Earlier today, Universal Studios made some significant changes to their release schedule. However, the studio is moving full steam ahead on its projects currently in pre-production. Recently, Blumhouse announced that Karyn Kusama would helm a “Dracula” movie done in a similar style to Leigh Whannell‘s “The Invisible Man.” While Universal is not officially part of that particular project, their first-look deal with Blumhouse hints heavily at another collaboration. This new “Dracula” project joins monster movies in development from Paul Feig, Elizabeth Banks, John Krasinski, and James Wan. Now, Universal is adding another monster flick to their line-up from one of the directors of HBO‘s “Watchmen.”
According to Variety, Stephen Williams, who directed several episodes of HBO’s “Watchmen” series, will helm an original horror movie for Universal titled “Don’t Go in the Water.” Peter Gaffney wrote the script, and while plot details being heavily guarded, the film is described as a “suspenseful monster movie.”
Stephen Williams is an inspired choice as he’s been a creative force behind many of television’s most popular series. Selected by J.J. Abrams to serve as co-executive producer on ABC‘s hit series “Lost,” Williams has directed episodes of AMC‘s “The Walking Dead,” Showtime‘s “Ray Donovon,” HBO’s “Westworld,” and much more. His collaborations with Damon Lindeloff on “Lost” eventually led to Williams executive producing six episodes of “Watchmen and directing two of those six including “The Extraordinary Being” and “She Was Killed by Space Junk.” His work on “Watchmen” earned him a Director’s Guild of America nomination.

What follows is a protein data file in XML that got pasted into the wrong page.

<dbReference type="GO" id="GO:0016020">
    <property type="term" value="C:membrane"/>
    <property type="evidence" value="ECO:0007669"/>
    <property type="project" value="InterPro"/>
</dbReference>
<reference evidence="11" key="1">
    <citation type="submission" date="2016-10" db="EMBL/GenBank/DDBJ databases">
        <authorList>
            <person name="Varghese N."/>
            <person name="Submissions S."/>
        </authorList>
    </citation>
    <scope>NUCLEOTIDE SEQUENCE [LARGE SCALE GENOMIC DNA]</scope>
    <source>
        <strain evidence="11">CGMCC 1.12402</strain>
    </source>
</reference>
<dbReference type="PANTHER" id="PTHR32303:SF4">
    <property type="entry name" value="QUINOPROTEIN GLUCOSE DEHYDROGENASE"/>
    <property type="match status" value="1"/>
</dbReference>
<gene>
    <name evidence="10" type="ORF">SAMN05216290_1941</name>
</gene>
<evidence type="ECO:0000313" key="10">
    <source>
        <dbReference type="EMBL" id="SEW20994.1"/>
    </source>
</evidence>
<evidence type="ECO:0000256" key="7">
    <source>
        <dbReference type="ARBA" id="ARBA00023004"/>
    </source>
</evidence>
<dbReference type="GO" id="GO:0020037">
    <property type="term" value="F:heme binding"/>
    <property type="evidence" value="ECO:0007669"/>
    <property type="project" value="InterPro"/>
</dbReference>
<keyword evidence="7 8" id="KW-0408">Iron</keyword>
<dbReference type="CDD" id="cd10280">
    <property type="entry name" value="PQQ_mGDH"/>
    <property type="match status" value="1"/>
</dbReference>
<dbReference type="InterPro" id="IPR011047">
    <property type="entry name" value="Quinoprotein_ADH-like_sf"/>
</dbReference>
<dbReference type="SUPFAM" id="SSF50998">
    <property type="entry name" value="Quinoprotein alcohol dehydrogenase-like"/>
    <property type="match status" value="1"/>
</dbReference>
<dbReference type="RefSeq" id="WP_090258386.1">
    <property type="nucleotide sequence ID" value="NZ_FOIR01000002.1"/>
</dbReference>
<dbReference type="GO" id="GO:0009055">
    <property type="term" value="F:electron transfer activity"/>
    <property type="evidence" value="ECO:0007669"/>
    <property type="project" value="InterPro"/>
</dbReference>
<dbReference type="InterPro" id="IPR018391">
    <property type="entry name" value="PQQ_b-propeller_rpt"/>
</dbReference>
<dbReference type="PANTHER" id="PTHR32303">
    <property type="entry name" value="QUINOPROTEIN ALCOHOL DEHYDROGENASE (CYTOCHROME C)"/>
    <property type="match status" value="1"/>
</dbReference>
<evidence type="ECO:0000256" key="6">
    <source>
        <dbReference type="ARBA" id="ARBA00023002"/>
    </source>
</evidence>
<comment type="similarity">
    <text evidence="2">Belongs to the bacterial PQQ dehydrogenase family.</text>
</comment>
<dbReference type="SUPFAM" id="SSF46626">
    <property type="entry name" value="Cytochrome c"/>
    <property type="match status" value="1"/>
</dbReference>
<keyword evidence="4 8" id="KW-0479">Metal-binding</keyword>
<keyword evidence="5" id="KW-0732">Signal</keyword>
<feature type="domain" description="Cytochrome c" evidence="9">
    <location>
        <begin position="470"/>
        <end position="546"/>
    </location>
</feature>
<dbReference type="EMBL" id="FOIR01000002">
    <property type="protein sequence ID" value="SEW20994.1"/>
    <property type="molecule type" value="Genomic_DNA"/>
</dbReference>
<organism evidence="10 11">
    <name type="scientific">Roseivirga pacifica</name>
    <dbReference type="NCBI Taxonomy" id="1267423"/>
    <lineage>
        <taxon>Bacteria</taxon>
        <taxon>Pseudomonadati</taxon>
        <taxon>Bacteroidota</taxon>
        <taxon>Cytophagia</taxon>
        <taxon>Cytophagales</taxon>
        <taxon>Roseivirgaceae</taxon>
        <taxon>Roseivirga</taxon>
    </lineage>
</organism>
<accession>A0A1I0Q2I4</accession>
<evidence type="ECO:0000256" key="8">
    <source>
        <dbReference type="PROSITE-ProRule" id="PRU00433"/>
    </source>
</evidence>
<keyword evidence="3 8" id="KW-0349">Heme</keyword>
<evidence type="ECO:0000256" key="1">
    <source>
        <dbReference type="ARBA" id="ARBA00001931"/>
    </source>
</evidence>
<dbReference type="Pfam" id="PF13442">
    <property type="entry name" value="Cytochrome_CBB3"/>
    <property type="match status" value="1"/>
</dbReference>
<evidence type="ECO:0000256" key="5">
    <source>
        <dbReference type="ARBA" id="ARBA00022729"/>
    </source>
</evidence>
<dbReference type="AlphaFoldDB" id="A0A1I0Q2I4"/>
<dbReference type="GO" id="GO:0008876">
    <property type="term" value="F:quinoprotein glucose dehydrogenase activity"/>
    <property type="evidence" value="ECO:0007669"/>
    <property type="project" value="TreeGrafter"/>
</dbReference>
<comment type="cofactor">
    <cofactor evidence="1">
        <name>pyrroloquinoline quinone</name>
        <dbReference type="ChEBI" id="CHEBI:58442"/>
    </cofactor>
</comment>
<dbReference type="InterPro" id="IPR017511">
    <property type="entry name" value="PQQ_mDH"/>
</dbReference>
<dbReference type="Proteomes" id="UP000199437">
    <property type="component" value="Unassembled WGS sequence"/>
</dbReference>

Since the failure of “The Dark Universe,” Universal has reworked its entire approach to bringing their classic monsters to the big screen. The studio now encourages filmmaker-driven narratives that adapt these iconic creatures for the present day. While “Don’t Go in the Water” is an original creature feature, one can only imagine that Universal will adopt a similar mentality in bringing this mysterious new monster to audiences.